2.  Treasury Releases Details of ‘Stress Tests’ for Bailed-Out Banks - Binyamin Appelbaum - … Federal regulators yesterday launched “stress tests” of 19 of the largest banks to determine how much more money they will need. The results are expected no later than the end of April. Banks then will have six months to raise the money from private investors or accept federal aid. … - Washington Post 


Sign of the times:  CME Group to Launch 3-Year U.S. Treasury Note Futures -  … “This new futures contract is an extension of our benchmark U.S. Treasury complex and in response to strong customer demand following the recent reinstatement of 3-Year Treasury notes into the monthly auction cycle,” said Robin Ross, CME Group Managing Director of Interest Rate Products. “The new contract will provide an additional tool for basis trading, duration management, and both yield curve and credit spread trading.” - PRNewswire-FirstCall 


“Stress - Test” - Agencies to Begin Forward-Looking Economic Assessments - The federal bank regulatory agencies announced today that they will start conducting forward-looking economic assessments of large U.S. banking organizations as the Capital Assistance Program (CAP) gets underway.  FR Board press release            5 page FAQ


House Democrats Demand TARP Funds Back - By DIANA GOLOBAY - House Committee on Financial Services Democrats, including Barney Frank, issued a letter Tuesday to the CEO of Chicago-based Northern Trust Corp., asking for a return of some of the $1,576,000,000 in TARP funds granted to the bank on Nov. 14. “We are dismayed and angered to learn that Northern Trust recently spent millions of dollars on a PGA golf tournament sponsorship and associated parties at the same time it has taken over $1.5 billion in federal stabilization funding under the Troubled Asset Relief Program,” the letter read, in part. - housingwire


CBOE unit to offer fear-based futures - (Reuters) — The CBOE Futures Exchange, a subsidiary of the Chicago Board Options Exchange, said on Wednesday it plans to offer a new product tied to the so-called VIX, Wall Street’s favorite barometer of investor fear. Trading in CBOE mini-VIX futures, a contract which will be one-tenth the size of the standard CBOE VIX futures contract, will debut on Monday, the CFE said. - Crain’s Chicago Business

Arms are dead:   Freddie Mac: ARM Borrowers Refi Into 15-Year, Fixed-Rate - In the fourth quarter of 2008, 97% of prime borrowers who originally had a conforming adjustable-rate mortgage (ARM) chose a new conforming fixed-rate mortgage when they refinanced, up from a revised 85% in the third quarter, Freddie Mac reports. Furthermore, 99.7% of borrowers who had a fixed-rate loan refinanced into another long-term fixed-rate loan, up from a revised 97% in the third quarter. - MortgageOrb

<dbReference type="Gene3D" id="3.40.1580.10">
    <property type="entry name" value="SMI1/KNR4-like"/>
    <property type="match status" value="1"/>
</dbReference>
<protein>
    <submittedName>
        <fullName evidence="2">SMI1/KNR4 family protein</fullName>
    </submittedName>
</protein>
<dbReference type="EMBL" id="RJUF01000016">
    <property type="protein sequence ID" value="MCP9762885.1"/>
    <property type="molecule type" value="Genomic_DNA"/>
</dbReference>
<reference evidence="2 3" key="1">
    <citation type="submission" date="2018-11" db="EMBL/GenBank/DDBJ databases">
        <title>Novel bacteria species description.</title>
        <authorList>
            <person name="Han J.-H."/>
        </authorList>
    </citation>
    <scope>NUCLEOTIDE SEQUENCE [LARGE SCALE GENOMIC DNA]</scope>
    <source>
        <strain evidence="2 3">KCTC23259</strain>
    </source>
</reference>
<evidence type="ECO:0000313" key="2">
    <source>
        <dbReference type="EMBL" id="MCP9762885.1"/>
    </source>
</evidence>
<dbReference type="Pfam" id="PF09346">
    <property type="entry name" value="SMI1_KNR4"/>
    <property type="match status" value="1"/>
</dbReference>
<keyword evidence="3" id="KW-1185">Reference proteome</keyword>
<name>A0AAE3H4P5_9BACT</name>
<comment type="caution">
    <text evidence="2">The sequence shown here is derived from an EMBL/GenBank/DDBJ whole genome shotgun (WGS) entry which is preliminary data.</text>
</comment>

NBC Dallas-Fort Worth

Why More US Banks Aren’t Being Allowed to Fail - ALBERT BOZZO - … Since the recession began in January 2008, the FDIC has closed just 39 banks—25 in 2008 and 14 thus far in 2009.  By contrast, more than 1000 institutions were closed during 1988 and 1989 when the savings and loan crisis was at its peak. -  NBC-DFW


GSE Debt a Good Bet, With or Without Explicit U.S. Guarantee - Fannie Mae and Freddie Mac debt obligations still lack an explicit guarantee from the U.S. government, but Fitch Ratings says that’s a technicality, and it predicts the government sponsored enterprises’ senior and subordinated debt obligations “will be fully supported.” - Research Recap

has details: How to Fix the Crisis in Six Easy Steps - Dear John Thain Blog -
Step 1: Nationalize Citi and Bank of America
Step 2: Begin lending.
Step 3: Begin replenishing bank assets with new, cleaner assets.
Step 4: Broaden the Fannie and Freddie loan modifications and housing stabilization plan to the government’s new properties.
Step 5: Break up the institutions that are owned by the government.
Step 6: Immediately implement a new regulatory regime.


   IRA ARTMAN SECTION - thanks Ira: 

How You Can Green Your Home and Cash in on Stimulus Money - By G. Jeffrey MacDonald, Christian Science Monitor - … New incentives increase the size of tax credits for homeowners who buy qualifying products. … can now receive a tax credit worth 30 percent of the upgrade cost … Previously, homeowners could get a tax credit worth just 10 percent of an upgrade cost … - Alternet